Pink Lady’s Slipper (Cypripedium acaule), a member of the Orchid family, blooms in June, but its leaves were already fully developed. Its pink bulbous flowers are designed to fool insects which enter a gap between the two petals of the flower. Once inside, the insects can only escape by passing by the anthers at the base of the flower and being covered with pollen. To germinate, their tiny, wind-borne seeds must land in acidic soil and have a symbiotic fungus present, without which the seedlings will not germinate or grow. Lady’s Slippers do not bloom every year, and sometimes individual plants will remain dormant for an entire season.

As we approached the top of the mountain, low-bush blueberries (Vaccinium angustifolium) were in peak flower. A member of the Heath family (Ericaceae), it prefers the sunny, well-drained, acidic soil typical of montane landscapes of Maine. It also thrives in burned areas, which is why blueberry farmers typically burn their fields to enhance blueberry growth and suppress competition from other plants. Many moth and butterfly caterpillars feed on its flowers and leaves, including the diminutive Brown Elfin butterfly, which only flies during the first two weeks of May.

Bearberry (Arctostaphylos uva-ursi) is another member of the Heath family. It thrives on barren, rocky soils and is found on mountain outcrops. It is a low spreading shrub, with evergreen leaves that are similar to those of blueberries. The pale pink, urn-shaped flowers have a distinctive flare at their tip, making them easy to distinguish when they are blooming. They produce a red berry in late summer that lasts through the winter if not eaten.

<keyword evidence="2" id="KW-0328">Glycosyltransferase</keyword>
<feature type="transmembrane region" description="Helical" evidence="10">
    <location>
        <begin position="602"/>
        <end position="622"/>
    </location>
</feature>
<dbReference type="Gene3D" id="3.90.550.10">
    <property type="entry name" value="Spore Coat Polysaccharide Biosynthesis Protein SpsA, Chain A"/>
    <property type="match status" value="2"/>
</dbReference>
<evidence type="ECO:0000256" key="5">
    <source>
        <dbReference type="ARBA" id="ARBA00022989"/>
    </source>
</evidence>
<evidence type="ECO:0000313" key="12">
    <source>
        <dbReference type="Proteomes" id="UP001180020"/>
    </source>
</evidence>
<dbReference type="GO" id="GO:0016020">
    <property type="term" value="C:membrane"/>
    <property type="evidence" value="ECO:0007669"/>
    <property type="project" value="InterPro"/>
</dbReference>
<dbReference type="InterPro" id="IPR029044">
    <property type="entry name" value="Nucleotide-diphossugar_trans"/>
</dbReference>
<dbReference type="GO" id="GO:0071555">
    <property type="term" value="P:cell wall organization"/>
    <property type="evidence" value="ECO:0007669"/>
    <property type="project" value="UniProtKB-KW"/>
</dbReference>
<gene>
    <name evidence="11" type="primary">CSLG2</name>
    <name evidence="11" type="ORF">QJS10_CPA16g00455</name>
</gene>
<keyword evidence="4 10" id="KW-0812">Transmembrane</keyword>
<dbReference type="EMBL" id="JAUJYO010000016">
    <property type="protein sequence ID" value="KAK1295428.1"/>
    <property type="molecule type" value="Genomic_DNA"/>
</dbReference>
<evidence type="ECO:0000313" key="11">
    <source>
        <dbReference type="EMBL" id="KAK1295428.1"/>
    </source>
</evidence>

Pink Corydalis (Capnoides sempervirens) is another plant that loves gravelly soil on rocky outcrops. It is also commonly found growing in barren soil after fires. Its tubular flowers are distinctive and photogenic. A member of the Poppy family (Papaveraceae), it typically flowers in May and June. We only found one Pink Corydalis on our hike, on the Scenic Trail near the highest point of the loop.

Wild Sarsaparilla (Aralia nudicaulis), a member of the Ginseng Family (Araliaceae), is common in many parts of our northern forest. Although it appears to have many leaves, each plant has only one leaf, which is divided into three leaflets and sub-divided into 5-6 more leaflets. The flowers arise on a separate leafless stalk containing 3 globe-shaped umbels of white flowers that turn into black berries by late summer. At first the leaves have a bronze cast, which soon turns green. Wild Sarsaparilla is sometimes mistaken for Poison Ivy (next paragraph) because of its early bronze coloration and leaflets which are often in groups of three. However, the shape of the plant, its separate flower stalk, and its lack of a woody base above ground make this an easy distinction for the careful observer.

There is an abundance of Poison Ivy (Toxicodendron radicans), a member of the Cashew Family (Anacardiaceae), near the summit of the Scenic Trail. It can be recognized by its woody stem and leaves divided into 3 leaflets with smooth edges (as opposed to the toothed edges of Wild Sarsaparilla leaflets). Often missed are the clusters of tiny white flowers at the base of the leaves that are not quite in bloom in this photo. Poison Ivy can grow in a variety of soil types and prefers sunny locations. Its well-known skin toxicity is due to urushiol which causes a contact dermatitis, with or without an allergic/anaphylactic response, in sensitive individuals.